Organovo’s Keith Murphy Back as Executive Chairman


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Founder and former CEO of Organovo, Keith Murphy, is back as the company’s newly appointed Executive Chairman of the Board. The news comes three years after Murphy left the pioneering biotechnology business to start another venture, a seven-person biotech 3D tissue technology and multi-omics startup called Viscient Biosciences. During this time, Organovo struggled to find the resources needed to advance its highly-anticipated 3D printed developments of living human liver tissue for organ transplant.

Since 2007, San-Diego based Organovo had been one of the big driving forces behind bioprinting technology. However, company officials halted all research and development lead programs in August 2019 and laid off 69 percent of its overall workforce – approximately 40 positions – to extend its cash runway as it explored available “strategic alternatives to generate value from its technology platform and intellectual property.” As a result, the company recorded a restructuring charge of close to $1.3 million, and soon thereafter, in November, it sold Samsara Sciences, its human primary liver and kidney cell isolation business, to Virginia-based LifeNet Health for $1.5 million.

Even though the company had anticipated in 2018 that Organovo would have two liver therapeutic tissue programs on track for an Investigational New Drug (IND) targeted for 2020 under the guidance of its Chief Medical Officer, Steven G. Hughes, things failed to go as planned. Clearly, as we move through the fiscal year 2020, there has been no news whatsoever of any advances in Organovo products.

NovoGen Bioprinter Platform. (Image courtesy of Organovo)

Financially, the company took a turn for the worse, in mid-2019, Nasdaq notified Organovo that it no longer met the requirements to maintain a minimum closing bid price of $1 per share, as part of Nasdaq ruling. This meant its stock would have to trade at $1 or higher for a minimum of 10 consecutive days within a six month period to avoid being delisted from the Nasdaq Global Market stock exchange. Overall, the company stock price has been depressed for the past five years, going from USD 5.04 on June 6, 2015, to USD 0.27 on March 25, 2020.

Ever since Organovo’s activities and future prospects took a downturn, Murphy took drastic measures in order to speak directly to stakeholders, trying to avoid a possible reverse merger with Tarveda Therapeutics – a privately held cancer drug developer – in what he described during an interview with as a “weak financial position with unexciting technology and unattractive prospects.” Also recognizing that Organovo “is today in its own precarious position due to recent mismanagement,” he concluded that he firmly believes that “the transaction being irrationally championed by the Board runs completely counter to stockholders’ best interests.”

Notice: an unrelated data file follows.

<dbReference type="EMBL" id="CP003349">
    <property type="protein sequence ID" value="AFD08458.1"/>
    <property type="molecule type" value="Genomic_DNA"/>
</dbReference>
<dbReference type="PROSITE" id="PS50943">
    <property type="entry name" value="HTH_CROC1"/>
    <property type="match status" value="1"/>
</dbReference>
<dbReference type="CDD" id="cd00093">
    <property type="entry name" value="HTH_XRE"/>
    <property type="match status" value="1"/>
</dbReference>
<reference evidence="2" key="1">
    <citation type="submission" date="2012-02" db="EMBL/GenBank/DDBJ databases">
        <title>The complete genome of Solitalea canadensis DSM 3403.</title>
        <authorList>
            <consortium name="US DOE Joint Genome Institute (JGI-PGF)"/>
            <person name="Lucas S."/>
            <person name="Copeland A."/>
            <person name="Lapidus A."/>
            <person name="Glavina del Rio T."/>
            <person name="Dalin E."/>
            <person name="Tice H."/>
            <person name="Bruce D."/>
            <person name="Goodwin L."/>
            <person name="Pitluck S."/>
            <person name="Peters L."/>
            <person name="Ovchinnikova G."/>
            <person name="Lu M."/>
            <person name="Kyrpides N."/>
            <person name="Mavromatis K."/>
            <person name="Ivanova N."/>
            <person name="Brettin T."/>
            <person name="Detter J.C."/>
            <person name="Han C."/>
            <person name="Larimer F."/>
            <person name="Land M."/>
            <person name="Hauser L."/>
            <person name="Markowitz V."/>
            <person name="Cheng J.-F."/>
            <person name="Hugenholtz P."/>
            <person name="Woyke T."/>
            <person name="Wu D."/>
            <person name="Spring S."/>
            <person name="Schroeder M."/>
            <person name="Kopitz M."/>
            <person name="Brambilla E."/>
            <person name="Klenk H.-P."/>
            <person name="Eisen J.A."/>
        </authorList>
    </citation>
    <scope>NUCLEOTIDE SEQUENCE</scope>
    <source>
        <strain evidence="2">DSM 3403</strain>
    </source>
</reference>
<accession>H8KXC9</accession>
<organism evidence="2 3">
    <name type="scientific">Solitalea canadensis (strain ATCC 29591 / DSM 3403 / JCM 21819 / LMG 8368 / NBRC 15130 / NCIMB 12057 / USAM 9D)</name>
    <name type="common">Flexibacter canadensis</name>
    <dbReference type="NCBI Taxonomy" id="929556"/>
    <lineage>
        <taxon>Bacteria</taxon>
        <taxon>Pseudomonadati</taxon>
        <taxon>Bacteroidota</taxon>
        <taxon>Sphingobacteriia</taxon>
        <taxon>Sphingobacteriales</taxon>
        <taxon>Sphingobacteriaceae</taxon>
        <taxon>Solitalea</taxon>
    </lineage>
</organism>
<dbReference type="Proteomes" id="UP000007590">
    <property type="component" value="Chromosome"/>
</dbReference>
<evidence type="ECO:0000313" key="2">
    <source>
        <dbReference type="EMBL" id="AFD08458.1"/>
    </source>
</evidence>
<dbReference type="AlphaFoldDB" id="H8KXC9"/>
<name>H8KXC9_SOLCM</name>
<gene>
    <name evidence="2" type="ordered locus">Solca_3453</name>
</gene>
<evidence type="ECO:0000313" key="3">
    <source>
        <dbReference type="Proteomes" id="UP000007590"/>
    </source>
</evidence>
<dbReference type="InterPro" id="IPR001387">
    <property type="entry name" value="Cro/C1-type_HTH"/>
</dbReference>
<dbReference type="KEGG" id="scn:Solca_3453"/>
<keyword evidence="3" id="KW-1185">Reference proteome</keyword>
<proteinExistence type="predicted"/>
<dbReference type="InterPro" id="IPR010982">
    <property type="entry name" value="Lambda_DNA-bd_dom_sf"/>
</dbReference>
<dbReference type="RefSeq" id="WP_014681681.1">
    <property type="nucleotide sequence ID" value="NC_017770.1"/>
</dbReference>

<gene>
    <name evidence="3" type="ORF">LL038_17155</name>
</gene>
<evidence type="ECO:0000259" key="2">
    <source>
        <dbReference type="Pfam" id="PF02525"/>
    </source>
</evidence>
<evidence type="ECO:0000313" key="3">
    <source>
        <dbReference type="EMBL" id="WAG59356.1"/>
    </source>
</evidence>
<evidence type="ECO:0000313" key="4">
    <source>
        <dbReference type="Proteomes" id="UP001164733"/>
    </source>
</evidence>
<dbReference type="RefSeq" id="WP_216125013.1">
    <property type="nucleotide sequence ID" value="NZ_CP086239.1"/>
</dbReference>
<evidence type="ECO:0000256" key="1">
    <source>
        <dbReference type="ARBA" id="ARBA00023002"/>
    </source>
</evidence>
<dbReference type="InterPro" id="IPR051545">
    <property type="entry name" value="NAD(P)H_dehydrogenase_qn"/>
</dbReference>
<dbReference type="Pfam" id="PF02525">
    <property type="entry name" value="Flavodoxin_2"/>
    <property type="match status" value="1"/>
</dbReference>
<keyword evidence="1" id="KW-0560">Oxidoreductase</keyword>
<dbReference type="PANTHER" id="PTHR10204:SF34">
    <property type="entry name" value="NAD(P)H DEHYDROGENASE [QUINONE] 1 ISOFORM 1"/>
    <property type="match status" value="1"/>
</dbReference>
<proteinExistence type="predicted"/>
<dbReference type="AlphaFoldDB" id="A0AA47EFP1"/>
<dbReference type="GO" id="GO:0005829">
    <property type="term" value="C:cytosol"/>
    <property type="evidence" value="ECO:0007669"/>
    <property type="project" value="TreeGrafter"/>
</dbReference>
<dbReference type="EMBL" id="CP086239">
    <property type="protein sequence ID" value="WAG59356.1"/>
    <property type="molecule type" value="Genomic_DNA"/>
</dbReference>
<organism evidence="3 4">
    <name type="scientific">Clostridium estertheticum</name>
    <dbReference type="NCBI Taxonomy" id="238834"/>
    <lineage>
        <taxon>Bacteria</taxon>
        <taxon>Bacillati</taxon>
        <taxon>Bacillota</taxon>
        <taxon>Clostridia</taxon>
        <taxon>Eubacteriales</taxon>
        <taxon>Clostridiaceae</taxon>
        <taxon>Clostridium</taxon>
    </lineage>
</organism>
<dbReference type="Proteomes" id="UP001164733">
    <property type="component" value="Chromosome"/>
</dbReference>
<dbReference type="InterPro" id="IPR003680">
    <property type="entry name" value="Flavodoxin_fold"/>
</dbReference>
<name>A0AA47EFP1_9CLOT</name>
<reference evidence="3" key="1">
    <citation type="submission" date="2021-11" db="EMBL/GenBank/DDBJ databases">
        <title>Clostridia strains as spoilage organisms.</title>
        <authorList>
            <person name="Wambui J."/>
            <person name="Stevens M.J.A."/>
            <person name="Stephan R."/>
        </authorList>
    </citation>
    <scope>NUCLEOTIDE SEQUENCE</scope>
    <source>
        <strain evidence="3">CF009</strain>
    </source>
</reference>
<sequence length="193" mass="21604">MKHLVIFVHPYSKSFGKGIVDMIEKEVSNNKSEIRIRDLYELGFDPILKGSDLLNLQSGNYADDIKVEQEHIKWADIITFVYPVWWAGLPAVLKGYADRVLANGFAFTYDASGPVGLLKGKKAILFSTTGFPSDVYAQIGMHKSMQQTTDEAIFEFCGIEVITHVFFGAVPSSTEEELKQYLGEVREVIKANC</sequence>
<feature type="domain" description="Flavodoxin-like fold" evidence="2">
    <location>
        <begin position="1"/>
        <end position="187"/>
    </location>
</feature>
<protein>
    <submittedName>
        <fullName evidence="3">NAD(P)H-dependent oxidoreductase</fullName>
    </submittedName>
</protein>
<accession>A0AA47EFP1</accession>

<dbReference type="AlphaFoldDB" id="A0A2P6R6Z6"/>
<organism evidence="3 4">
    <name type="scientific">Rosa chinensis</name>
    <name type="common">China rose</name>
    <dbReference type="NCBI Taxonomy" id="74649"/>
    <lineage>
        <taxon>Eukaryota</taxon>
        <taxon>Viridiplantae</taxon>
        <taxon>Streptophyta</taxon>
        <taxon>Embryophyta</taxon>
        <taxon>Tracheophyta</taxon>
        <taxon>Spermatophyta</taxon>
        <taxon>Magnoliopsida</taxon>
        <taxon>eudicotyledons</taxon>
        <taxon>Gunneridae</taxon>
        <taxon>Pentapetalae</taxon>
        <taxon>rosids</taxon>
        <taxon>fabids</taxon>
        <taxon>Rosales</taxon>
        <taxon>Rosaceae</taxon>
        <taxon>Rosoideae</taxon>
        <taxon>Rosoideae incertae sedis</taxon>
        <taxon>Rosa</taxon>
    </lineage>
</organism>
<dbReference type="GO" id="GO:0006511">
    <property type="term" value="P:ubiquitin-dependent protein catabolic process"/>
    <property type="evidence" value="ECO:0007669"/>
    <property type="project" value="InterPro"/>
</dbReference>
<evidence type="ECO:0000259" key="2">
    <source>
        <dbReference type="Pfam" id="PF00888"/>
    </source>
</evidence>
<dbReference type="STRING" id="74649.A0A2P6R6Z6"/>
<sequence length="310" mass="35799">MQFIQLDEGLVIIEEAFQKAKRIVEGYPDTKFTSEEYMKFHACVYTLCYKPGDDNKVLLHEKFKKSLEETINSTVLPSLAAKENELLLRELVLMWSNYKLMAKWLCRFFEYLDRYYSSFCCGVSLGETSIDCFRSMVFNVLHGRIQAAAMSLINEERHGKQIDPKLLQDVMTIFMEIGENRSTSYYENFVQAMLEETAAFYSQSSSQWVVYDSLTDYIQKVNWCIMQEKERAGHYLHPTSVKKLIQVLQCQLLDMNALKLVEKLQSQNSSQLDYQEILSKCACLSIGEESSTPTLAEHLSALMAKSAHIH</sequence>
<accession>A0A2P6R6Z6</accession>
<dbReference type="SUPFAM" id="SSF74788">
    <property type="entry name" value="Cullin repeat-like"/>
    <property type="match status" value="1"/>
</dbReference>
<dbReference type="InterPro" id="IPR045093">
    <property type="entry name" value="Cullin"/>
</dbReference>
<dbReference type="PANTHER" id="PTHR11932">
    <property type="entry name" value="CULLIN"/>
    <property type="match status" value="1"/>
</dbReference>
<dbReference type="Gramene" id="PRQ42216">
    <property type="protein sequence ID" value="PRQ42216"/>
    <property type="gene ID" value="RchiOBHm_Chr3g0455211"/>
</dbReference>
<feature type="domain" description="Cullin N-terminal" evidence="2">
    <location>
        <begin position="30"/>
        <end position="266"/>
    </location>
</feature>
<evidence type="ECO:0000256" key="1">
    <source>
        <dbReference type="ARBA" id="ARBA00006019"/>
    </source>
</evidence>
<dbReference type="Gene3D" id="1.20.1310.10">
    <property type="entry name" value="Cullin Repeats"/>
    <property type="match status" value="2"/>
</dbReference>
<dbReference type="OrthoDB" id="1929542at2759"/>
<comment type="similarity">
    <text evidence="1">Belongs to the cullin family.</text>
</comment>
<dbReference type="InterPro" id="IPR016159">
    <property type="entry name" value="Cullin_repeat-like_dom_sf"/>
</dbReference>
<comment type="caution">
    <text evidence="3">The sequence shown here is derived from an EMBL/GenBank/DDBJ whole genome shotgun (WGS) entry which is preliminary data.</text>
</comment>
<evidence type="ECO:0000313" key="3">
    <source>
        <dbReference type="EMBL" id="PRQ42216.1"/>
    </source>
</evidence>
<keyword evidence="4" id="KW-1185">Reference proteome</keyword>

Murphy, who in the last few years has been heavily engaged with Viscient, a company that uses Organovo’s 3D bioprinting technology towards the discovery and development work in serious forms of fatty liver disease called non-alcoholic fatty liver disease (NAFLD) and non-alcoholic steatohepatitis (NASH), had also outlined an offer to combine his new venture with Organovo. But the offer bounced as executives at the time chose to go with Tarveda. Eventually, the planned merger between Organovo and Tarveda fell through and in April 2020 the company had to formally announce that it had terminated the merger agreement.

Bioprinted liver by Viscient Biosciences. (Image courtesy of Viscient Biosciences)

Almost a year after news first came out of a potential merger between Organovo and Tarveda, in what seemed like the last attempt to save the sinking business, Murphy found his way back. This time probably to keep the company afloat for good as he attempts to advance product development and services of bioprinted human tissues that emulate human biology and disease, enhancing the original pioneering technology that helped him found the company back in 2007.

Following the virtual 2020 annual meeting on September 15, 2020, and according to Organovo’s latest cooperation agreement, new appointments to the Board of Directors also include, Adam Stern, the current CEO of SternAegis Ventures; Alison Milhous, an independent consultant primarily for life sciences and technology companies; David Gobel, CEO of the Methuselah Fund, and Douglas Jay Cohen, CEO of medical device company IR Medtek. Additionally, Organovo will have a new leadership team, Viscient co-founder Jeffrey N. Miner will be the new Chief Scientific Officer (CSO); Chris Heberlig has taken on the role as President and Chief Financial Officer (CFO), and Thomas Jurgensen is the new General Counsel for Organovo. While the existing executive officers, including CEO Taylor Crouch, will step down.

Attempting to continue where Organovo’s previous leaders left off, means trying to achieve the regulatory approvals for its therapeutic candidates. When Murphy left the company in 2017, Organovo had been developing in vivo liver tissues to treat end-stage liver disease and a select group of life-threatening, orphan diseases, for which there are limited treatment options other than organ transplantation. Perhaps now, we will start to hear good news about the company, taking strides to slowly recover its leading position in the thriving field of biotechnology. With combined decades of leadership experience in the life science industry, the renewed team could promote innovation to develop regenerative medicine therapies aimed at treating a range of serious liver diseases, which was part of Organovo’s original vision.

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